Archive for June, 2014

These very fortunate kids are on a family cubby building expedition. This is the kind of nature experience that their brains will file away in their store of happy memories. DSC00581

When Israeli researcher, Rachel Sebba, asked  adults to recall the most happily memorable place from their childhood, almost all nominated an outdoor location. What made the outdoor place memorable Rachel Sebba found was not so much the beauty of the scenery but more the activities that had been enjoyed there.

Sebba puts this down to the intensity with which the natural environment is experienced in childhood. Children experience the natural environment in a deep and direct manner, not as a background for events, but rather as the enabler and stimulator of experiences. Children themselves have indicated that they are attracted to natural environments because these are full of novelty, variety and interest and because they contain so much that can be played in, on and with. Elements such as rocks, trees and water can be particularly significant in children’s play. Children also value the opportunities nature gives to claim territories, to have time-out from adults and to get on with “secret children’s business”.

I was prompted to think again about the power and pleasure of childhood experiences when I read an article on the relationship between money and happiness by three consumer psychologists, Elizabeth Dunn, Daniel Gilbert and Timothy Wilson.

They confirm the common view that money is no guarantee of happiness. There is a relationship between the two but it is a weak one. A reason for this, they say, is that people are bad at anticipating what will them happy and make poor purchasing decisions as a consequence. A very common mistake we all make, for example, is to overestimate the happiness we will get from buying “things”. Often the anticipation of ownership is more enjoyable than ownership itself. The novelty of the new car, work of art or piece of jewellery, for example, can wear off quite rapidly.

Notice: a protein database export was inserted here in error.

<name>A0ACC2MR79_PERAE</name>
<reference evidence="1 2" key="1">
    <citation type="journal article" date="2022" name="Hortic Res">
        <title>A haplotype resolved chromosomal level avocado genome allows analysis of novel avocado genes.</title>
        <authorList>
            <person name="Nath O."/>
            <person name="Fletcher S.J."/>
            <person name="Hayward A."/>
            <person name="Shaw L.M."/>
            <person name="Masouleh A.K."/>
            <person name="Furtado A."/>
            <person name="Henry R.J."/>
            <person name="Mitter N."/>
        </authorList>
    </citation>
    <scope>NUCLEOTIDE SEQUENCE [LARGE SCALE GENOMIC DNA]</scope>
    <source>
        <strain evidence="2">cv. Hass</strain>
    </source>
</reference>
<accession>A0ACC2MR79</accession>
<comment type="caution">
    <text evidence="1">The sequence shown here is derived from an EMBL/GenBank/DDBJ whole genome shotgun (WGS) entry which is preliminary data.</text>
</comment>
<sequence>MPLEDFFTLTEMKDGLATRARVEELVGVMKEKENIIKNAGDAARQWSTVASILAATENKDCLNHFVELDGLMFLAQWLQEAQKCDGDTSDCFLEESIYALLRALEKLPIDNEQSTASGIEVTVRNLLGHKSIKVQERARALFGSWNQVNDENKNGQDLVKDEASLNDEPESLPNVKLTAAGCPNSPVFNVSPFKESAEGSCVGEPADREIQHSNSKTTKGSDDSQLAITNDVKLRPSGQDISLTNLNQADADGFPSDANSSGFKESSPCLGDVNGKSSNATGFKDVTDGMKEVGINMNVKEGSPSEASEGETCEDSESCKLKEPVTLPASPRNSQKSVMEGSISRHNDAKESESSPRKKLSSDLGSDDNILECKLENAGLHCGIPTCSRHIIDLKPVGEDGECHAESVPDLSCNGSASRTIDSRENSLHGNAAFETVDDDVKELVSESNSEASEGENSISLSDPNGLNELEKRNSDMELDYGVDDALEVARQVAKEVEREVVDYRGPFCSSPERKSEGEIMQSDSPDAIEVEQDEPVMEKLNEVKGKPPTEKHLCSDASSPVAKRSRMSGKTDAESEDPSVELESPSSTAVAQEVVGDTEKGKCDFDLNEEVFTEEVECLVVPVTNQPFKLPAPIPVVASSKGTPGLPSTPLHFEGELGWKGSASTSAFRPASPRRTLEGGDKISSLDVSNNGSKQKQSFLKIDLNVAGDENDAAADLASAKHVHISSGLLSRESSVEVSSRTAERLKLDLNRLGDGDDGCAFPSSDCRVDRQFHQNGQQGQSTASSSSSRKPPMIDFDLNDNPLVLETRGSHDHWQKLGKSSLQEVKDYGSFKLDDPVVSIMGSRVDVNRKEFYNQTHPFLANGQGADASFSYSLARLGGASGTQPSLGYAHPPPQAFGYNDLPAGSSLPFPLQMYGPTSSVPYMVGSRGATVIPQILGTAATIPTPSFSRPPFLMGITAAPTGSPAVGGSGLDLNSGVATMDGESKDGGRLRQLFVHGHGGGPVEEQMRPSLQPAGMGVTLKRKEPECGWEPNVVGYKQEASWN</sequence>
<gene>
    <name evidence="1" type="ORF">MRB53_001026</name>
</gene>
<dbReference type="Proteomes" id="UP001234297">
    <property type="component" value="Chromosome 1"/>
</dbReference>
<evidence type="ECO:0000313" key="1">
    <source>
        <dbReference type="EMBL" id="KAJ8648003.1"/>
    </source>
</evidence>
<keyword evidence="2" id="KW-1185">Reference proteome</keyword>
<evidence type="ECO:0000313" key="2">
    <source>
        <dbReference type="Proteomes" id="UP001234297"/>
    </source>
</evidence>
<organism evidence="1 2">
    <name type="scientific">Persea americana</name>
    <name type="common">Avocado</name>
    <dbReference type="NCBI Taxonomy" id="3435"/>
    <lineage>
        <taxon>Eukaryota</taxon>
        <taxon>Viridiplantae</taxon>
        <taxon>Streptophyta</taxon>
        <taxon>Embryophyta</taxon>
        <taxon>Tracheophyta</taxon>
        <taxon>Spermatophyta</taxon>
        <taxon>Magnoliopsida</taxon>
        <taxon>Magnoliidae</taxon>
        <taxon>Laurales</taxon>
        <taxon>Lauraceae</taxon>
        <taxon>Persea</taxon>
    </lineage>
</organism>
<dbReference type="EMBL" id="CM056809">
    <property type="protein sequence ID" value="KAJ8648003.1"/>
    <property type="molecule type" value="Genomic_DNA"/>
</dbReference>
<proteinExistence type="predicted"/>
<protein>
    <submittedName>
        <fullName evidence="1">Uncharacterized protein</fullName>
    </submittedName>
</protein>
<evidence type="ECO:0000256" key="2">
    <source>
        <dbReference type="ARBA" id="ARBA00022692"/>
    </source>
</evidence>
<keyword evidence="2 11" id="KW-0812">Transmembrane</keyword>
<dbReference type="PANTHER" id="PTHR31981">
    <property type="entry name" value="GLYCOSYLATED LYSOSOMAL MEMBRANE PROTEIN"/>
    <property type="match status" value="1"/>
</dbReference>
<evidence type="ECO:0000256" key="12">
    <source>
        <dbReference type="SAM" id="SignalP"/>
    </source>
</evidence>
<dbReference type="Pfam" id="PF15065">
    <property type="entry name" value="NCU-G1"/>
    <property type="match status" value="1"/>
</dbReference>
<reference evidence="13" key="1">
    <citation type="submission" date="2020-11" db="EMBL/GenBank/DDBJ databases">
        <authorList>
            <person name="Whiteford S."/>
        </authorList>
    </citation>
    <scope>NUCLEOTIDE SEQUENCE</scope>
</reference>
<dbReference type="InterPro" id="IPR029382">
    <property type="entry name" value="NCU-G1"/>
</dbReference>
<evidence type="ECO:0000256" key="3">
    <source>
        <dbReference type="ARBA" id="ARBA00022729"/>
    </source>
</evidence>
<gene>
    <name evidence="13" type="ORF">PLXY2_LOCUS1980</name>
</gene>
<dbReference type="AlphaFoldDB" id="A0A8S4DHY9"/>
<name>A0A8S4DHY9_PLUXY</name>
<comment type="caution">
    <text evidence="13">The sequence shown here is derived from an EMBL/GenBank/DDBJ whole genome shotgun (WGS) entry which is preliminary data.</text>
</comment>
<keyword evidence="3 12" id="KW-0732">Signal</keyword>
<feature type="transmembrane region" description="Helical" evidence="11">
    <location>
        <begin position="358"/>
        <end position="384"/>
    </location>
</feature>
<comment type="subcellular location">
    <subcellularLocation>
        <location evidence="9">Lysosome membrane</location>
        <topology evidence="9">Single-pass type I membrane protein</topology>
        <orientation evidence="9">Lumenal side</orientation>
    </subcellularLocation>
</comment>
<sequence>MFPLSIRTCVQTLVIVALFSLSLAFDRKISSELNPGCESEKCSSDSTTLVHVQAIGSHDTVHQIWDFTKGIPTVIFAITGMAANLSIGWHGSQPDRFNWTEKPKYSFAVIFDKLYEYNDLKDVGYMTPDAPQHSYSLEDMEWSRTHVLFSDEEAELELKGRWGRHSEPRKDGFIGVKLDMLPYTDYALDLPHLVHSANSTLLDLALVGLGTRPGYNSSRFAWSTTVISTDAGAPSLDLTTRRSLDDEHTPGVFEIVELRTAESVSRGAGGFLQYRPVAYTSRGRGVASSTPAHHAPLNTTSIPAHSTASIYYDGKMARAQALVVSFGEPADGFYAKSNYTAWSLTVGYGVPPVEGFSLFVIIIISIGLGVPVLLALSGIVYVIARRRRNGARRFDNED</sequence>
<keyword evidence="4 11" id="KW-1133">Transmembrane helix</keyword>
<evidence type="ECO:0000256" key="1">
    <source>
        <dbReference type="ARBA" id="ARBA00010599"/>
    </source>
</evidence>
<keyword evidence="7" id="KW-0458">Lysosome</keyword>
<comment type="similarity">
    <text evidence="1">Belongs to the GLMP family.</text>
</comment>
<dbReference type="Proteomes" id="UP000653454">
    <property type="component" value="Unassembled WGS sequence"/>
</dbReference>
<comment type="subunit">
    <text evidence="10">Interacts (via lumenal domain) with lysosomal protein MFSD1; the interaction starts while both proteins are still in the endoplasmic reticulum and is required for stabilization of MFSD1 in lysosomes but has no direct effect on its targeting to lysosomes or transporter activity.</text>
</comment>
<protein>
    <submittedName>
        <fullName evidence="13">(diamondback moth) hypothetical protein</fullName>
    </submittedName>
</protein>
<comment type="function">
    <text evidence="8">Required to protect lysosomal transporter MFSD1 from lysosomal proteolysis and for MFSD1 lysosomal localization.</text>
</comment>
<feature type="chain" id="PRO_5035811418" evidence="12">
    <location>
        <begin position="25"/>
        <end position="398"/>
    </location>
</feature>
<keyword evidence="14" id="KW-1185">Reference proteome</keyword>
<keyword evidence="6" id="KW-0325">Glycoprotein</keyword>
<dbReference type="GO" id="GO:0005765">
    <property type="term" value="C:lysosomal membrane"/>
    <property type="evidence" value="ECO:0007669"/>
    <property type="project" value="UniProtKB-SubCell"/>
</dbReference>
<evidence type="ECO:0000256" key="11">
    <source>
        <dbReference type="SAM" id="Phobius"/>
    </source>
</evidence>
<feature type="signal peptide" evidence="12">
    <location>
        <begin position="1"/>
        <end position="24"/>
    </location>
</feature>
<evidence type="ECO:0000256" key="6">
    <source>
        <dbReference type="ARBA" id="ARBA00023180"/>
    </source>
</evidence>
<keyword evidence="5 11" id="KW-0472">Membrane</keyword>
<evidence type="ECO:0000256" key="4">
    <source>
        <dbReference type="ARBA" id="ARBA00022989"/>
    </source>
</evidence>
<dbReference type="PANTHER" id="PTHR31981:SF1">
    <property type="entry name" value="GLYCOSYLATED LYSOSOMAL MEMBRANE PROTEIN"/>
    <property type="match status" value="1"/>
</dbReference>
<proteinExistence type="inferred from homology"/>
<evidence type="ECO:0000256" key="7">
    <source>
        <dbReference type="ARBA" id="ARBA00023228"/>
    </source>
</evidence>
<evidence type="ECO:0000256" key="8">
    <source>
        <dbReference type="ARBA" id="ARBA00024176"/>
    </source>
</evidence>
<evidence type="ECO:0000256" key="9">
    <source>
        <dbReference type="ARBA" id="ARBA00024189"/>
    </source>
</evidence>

But when it comes to experiences, it is a different story. Based on research findings, Elizabeth Dunn and her associates say that we are far more likely to derive happiness by buying experiences instead of things. For one thing, experiences vary – unlike objects – so they retain their novelty value for far longer. For another, experiences offer more scope for happy recollections. It is not only childhood nature experiences that stay in our memory. Happy adult experiences can do the same, especially if we have them frequently. Better to have small (and less expensive) doses of happy experiences frequently than to have single, large (and possibly more expensive) doses infrequently, Dunn and co suggest.

Frequent happy experiences are easy to come by in nature – and most cost little or nothing at all. But if you have a mind to convert some of your money into happiness, then nature provides opportunities for doing this as well – establishing and maintaining a garden, taking a scenic bus trip through the “Red Centre”, having a farm-stay holiday, rafting a wild river and trekking in Nepal, for example. Even though these look like one-off investments, they work well as happiness generators because they are made up of many experiences. Exif_JPEG_PICTUREakcFarmstay holiday

I have been fortunate to have a lifetime of nature experiences. Many came my way easily and at little cost, but others required money that could have been used otherwise, including acquiring more things. But I don’t regret for one minute choosing in favour of “doing” rather than “having”.

As Jon Krakauer writes in Into the Wild:

The joy of life comes from our encounters with new experiences, and hence there is no greater joy than to have an endlessly changing horizon, for each day to have a new and different sun.



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It is intriguing how a few simple words can provide an insight that enables you to see the familiar with greater clarity, freshness and depth. I had just this experience recently when reading an article by Claire DunnClaire-Dunn portrait in the Sunday Life magazine of the Sun-Herald for June 6, 2014.

In the article, Claire sketches her extraordinary time-out from city life and the pressures of being a professional environmental activist. She spent a year living largely alone and with only the amenities she herself crafted from the wilderness. Her shelter was a hut thatched with grass, for example, Claire Dunn in her shelterand she rejected the luxury of matches for the friction drill method of fire lighting. Her recently published book about this experience is aptly named, My Year without Matches . (An alternative title, favoured by Claire, is Rewilding the Soul – which I find encouraging because it is so close in concept and message to my own Claim Your Wildness ).Claire Dunn making fire

Her time in the wilderness taught her many things about nature and about herself. One discovery she made was that wilderness “…is less a place but more a state of being”. These are the words that have so helped me.

When I read them, I immediately realised that what is true of wilderness is true of nature generally. To be connected with nature in the deepest sense is to be a transformed “being”.